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The best movie ever made about American politics is Michael Ritchie’s 1972 move, The Candidate. It speaks very directly to what’s wrong with the Trump Campaign today.

The movie is about an idealistic California liberal, Bill McKay, (played by Robert Redford), who is talked into running a long shot campaign for the Senate by political operator Marvin Lucas (Peter Boyle).  Redford, whose dad was governor of the state, is not interested.  But Lucas has a convincing argument:

McKay: You’re saying I can say what I want? Do what I want?  Say what I want? Go where I please?

Lucas: That’s right.  Here’s your guarantee.

Lucas scribbles something on a pack of matches and hands it to McKay.  He opens it:  “You lose.”

McKay agrees, as long as he can control his image and his message.  He runs against a group of obscure candidates and wins the primary.  At the celebration, Lucas grabs McKay and pulls him into an empty bathroom to talk.

Lucas holds a printout in his hand, gives it to McKay.

Lucas: I’m a little disappointed.

McKay:  Why?  I’ve got 47% of the primary field.

Lucas: Yeah, but if you look at the projection on the printout, it adds up to 32% of the election.

McKay:  So?

Lucas: So, those figures hold to November, it’ll be Jarmon 68, McKay 32.

McKay: I thought I was supposed to lose.

Lucas: Now I’m telling you you’ll be wiped out.  You’ll be humiliated.

McKay: That wasn’t part of the deal.

Someone tries to enter the bathroom.  Lucas shouts him away.

Lucas: Somebody’s in here!

McKay: Maybe I should just quit.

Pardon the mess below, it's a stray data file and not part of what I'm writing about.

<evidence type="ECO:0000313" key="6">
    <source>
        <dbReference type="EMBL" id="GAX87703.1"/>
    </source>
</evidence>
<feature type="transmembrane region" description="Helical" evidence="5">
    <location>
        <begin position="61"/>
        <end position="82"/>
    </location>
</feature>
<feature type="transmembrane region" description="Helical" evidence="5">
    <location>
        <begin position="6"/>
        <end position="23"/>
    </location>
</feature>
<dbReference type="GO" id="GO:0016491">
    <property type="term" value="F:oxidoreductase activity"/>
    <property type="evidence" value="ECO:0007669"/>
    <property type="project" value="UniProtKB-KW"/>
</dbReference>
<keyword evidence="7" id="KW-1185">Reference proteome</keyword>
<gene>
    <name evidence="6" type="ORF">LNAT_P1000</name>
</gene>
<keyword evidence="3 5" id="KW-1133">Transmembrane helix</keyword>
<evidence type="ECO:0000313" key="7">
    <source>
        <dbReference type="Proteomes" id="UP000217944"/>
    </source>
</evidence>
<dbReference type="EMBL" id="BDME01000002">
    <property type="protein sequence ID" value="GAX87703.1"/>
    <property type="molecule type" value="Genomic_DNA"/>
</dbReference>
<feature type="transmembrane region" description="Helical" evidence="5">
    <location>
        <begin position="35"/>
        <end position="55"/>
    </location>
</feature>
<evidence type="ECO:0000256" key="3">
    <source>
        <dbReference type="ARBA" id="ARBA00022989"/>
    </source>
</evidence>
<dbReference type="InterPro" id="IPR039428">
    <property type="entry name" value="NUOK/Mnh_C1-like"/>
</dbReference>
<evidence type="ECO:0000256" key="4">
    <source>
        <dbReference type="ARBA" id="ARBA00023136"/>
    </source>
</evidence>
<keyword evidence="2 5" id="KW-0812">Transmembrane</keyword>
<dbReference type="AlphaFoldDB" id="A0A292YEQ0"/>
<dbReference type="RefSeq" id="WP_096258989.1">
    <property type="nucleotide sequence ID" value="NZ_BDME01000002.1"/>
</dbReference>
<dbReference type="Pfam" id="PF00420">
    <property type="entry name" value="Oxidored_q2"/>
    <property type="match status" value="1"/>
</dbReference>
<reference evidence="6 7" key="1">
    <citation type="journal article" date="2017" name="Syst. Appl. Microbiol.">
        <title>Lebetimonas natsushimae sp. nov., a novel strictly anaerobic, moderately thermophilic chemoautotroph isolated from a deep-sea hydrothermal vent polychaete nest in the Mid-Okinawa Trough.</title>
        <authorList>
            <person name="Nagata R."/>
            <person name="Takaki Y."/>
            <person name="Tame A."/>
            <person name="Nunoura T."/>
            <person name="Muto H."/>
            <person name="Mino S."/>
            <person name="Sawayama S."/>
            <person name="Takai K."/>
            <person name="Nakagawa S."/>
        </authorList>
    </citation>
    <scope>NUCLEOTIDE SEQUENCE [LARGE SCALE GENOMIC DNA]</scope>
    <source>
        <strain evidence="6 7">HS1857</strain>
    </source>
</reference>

Lucas: You can’t quit.

McKay: Go back –

Lucas: Don’t be ridiculous.  You can’t go back.  You’re the Democratic nominee for Senator.

McKay: You make that sound like a death sentence.

Lucas:  No no no.  (Pointing to paper) All that means is that you’re just reaching the people who agree with you already.  Now we have to go after the rest.

McKay: Yeah, and what does that mean?



For the filmmakers, it means compromising his message, backing away from anything controversial, and selling out in general. Nobody talks about selling out anymore, they call it “moving to the middle.”

Paul Manafort obviously never had this conversation with Trump.  He’s still running in the Republican primary, continuing to firm up a base that’s not going anywhere.




In response to Donald Trump’s apparent suggestion that someone kill Hillary Clinton to protect gun rights, Congressman Paul Ryan dismissed it as “a joke gone bad.”  Although trivializing another Trump appeal to violence probably isn’t a good thing, I think Ryan has put a button on the whole Trump phenomena.  The whole Trump campaign is a joke gone bad.

When Trump began his campaign with supporters he had to pay for at Trump Tower, there was every indication he had no intention of actually winning. He had no platform, no organization, had done no research, and hardly had any idea of the issues.

But that was OK.  For some years now, Republicans ran for president not to be president, but to sell books, increase their speaking fees, and if they’re incredibly successful, get a gig on Fox News.  Newt, Huckabee, the pizza guy, are all examples of this trend, and Sarah Palin is their shining example of national elections as a get-rich-quick scheme.

Trump’s TV show was falling in the ratings; he knew it wouldn’t last much longer.  His best shot was to get a show on Fox, and his best shot at doing that was making a splash by running for president.

Tragically, Trump has a history of failing upwards, making bigger mistakes the higher up the ladder he goes.  And this last one was a whopper — he actually became the nominee.  At first, it was great: he left a field of wanna-bes in his wake; he sucked up all the attention in the country; every night, thousands of strangers would cheer him.  This was primo heroin to an addict; life couldn’t be better; he was making Trump Great Again.

But then he needed to run a convention and then build and manage a real national campaign.  Both projects were beyond him. So he’s left with his same old racist act, saying outrageous things to get media attention, and watching his poll numbers slip away.  He won’t just lose, he’ll be humiliated, and then he’ll be assigned to the Republican dustbin.  No Fox News, no high speaking fees.  Just a joke gone bad.